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Address investment deficit

DECCAN CHRONICLE
Published Jan 6, 2016, 2:40 am IST
Updated Mar 26, 2019, 11:47 am IST
The rupee, too, saw a significant fall, though it has fallen much more earlier.
The rupee saw a significant fall
 The rupee saw a significant fall
A heady mix of foreign institutional investors relentlessly selling stocks (Rs 474.88 crore) on Monday and the collapse of the Chinese market by over seven per cent sent the Indian markets into a tailspin. The rupee, too, saw a significant fall, though it has fallen much more earlier. This is expected every time the Chinese market collapses as the FIIs are the first to scurry out of the emerging markets. However, they are expected to return sooner than later. Whilst there is no need to fret too much, it is necessary to note that India fared worse than her Asian peers because of weak domestic indices. The Nikkei India Manufacturing Purchase Managers’ Index contracted the sharpest in seven years at 49.1 in December compared to 50.3 in November. The IIP figures released earlier also showed a downward trend and new investments by the private sector were down 74 per cent in the October-December quarter.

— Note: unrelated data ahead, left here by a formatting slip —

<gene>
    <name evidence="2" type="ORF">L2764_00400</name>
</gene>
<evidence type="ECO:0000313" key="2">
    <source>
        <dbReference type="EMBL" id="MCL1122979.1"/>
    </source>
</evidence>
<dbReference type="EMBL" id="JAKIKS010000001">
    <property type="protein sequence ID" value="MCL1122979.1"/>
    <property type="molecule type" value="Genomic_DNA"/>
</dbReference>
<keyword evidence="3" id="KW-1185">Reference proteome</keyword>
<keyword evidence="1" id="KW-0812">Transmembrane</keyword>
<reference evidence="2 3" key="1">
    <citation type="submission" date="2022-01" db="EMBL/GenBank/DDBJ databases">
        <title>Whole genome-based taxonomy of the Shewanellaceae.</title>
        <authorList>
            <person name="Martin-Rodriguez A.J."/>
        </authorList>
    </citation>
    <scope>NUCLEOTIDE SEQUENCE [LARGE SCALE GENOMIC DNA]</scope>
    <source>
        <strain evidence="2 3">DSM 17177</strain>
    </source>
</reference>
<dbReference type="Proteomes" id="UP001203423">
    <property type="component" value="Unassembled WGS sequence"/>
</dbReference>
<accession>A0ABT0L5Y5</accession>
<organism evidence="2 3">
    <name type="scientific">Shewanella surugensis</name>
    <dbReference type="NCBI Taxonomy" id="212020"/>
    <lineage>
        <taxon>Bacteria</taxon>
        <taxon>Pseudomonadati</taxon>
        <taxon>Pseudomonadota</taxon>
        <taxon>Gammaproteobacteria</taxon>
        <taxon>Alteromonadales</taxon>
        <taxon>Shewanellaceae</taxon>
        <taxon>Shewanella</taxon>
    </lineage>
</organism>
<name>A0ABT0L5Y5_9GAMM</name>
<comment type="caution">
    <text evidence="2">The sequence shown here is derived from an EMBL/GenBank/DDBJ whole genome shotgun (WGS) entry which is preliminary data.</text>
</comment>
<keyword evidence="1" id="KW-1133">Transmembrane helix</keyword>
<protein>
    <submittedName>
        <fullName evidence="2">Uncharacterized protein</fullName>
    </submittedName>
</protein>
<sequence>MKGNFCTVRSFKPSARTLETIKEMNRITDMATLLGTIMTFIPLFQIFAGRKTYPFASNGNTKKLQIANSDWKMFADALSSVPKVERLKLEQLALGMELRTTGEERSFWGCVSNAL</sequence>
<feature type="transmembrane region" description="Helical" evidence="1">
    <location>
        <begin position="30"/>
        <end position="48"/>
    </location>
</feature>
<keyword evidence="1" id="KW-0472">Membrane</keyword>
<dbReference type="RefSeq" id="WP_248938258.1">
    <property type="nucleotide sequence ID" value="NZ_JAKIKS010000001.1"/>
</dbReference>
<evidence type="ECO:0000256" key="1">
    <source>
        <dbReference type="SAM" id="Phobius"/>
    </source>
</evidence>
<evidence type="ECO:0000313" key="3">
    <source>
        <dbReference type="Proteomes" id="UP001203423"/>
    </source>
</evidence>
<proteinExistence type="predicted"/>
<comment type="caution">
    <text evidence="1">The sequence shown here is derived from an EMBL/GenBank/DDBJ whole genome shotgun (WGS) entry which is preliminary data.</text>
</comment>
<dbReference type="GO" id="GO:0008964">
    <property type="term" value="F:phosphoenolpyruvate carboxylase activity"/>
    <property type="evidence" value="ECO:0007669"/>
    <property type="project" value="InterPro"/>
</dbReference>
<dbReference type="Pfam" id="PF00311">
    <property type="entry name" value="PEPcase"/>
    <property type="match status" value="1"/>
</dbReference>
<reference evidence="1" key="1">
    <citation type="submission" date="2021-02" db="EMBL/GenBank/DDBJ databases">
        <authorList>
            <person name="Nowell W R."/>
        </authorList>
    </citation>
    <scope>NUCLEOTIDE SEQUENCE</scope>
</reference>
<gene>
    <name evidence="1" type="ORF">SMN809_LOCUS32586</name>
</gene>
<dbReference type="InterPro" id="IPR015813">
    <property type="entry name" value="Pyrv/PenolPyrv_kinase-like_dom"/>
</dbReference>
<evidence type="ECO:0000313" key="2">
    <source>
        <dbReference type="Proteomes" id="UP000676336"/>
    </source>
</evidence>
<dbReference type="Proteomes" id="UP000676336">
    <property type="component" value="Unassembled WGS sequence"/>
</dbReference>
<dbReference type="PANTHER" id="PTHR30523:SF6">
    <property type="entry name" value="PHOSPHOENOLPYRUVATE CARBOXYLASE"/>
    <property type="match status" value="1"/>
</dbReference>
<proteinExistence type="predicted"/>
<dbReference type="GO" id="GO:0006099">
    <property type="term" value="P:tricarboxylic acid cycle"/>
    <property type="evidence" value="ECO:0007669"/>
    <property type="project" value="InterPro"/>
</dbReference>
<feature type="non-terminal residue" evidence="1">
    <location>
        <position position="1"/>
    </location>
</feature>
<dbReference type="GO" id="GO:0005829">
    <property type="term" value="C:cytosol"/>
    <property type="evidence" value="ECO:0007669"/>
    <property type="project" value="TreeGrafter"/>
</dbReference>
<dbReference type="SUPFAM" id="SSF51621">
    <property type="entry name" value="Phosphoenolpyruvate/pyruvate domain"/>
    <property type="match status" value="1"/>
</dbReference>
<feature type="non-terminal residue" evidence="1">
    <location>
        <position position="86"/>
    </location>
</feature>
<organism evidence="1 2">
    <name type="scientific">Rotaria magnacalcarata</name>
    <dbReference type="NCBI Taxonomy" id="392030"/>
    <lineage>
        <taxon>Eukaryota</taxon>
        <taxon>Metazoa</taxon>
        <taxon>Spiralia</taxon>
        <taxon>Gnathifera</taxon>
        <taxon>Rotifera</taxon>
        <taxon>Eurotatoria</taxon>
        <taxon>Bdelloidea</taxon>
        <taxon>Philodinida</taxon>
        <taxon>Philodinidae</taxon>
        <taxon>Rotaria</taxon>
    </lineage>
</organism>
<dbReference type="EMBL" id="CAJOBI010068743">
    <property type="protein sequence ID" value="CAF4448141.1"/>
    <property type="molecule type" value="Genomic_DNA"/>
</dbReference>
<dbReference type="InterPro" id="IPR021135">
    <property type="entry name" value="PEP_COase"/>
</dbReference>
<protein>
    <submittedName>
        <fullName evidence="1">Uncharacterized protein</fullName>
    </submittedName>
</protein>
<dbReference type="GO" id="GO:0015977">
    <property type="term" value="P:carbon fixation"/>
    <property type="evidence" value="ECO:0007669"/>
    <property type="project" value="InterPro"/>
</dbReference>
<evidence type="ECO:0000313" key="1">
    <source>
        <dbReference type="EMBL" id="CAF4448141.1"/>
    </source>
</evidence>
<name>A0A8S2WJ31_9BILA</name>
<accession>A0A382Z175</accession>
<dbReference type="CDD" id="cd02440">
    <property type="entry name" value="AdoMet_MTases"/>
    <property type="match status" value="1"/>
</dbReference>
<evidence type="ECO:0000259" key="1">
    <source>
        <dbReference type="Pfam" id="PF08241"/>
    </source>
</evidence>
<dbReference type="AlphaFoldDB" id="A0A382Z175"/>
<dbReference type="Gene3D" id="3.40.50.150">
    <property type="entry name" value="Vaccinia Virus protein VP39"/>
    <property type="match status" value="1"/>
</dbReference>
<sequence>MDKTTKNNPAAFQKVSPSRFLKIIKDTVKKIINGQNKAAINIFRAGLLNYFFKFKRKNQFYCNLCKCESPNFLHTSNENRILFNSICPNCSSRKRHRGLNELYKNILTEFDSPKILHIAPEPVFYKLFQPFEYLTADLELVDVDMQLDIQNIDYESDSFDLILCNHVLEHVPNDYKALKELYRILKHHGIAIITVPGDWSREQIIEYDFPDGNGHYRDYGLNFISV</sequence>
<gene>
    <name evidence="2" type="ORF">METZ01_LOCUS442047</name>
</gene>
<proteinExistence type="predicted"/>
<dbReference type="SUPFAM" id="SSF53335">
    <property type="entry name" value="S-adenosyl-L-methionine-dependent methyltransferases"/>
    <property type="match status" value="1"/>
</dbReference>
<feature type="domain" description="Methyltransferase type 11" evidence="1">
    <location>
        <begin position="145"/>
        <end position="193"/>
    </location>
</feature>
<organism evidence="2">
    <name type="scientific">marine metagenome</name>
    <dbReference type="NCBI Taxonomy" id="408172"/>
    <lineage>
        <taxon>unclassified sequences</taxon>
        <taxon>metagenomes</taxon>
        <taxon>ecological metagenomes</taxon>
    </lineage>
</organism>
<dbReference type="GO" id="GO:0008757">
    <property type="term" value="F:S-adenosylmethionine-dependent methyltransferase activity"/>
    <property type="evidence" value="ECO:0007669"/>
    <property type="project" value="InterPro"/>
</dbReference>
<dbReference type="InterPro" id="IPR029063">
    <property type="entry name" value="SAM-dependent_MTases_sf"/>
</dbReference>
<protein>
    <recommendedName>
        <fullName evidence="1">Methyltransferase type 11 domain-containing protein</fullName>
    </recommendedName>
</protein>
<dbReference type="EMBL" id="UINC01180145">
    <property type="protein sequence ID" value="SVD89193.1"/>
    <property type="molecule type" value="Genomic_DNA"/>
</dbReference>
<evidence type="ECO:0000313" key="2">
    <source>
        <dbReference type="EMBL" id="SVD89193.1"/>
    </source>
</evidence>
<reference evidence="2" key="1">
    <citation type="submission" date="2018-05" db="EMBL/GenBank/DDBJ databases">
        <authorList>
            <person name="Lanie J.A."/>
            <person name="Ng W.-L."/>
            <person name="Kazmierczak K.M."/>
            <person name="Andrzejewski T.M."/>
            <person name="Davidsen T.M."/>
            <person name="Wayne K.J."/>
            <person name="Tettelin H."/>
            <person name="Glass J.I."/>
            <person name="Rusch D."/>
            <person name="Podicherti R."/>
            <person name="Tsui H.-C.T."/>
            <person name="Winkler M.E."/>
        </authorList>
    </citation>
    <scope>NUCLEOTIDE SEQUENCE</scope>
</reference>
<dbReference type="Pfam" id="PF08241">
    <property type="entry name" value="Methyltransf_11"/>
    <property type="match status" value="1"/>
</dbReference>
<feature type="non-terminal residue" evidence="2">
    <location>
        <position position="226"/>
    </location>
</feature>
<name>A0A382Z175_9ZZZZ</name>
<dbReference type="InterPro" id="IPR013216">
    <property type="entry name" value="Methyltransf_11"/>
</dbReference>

The government has till now been unable to break this syndrome of negligible private sector investment, credit growth minus personal loans not picking up, infrastructure projects yet to take off, and banks burdened with non-performing assets. Exports have been falling for several quarters, endangering the future health of the current account deficit (CAD). The falling rupee, in line with the falling yuan, will help Indian exports compete with China. The government needs to take advantage of the global fall in oil and gas prices, commodities, etc. Unless it acts fast to tackle micro-level weaknesses they could become a drag on hitherto strong macro fundamentals like robust foreign exchange reserves, falling inflation and the CAD.
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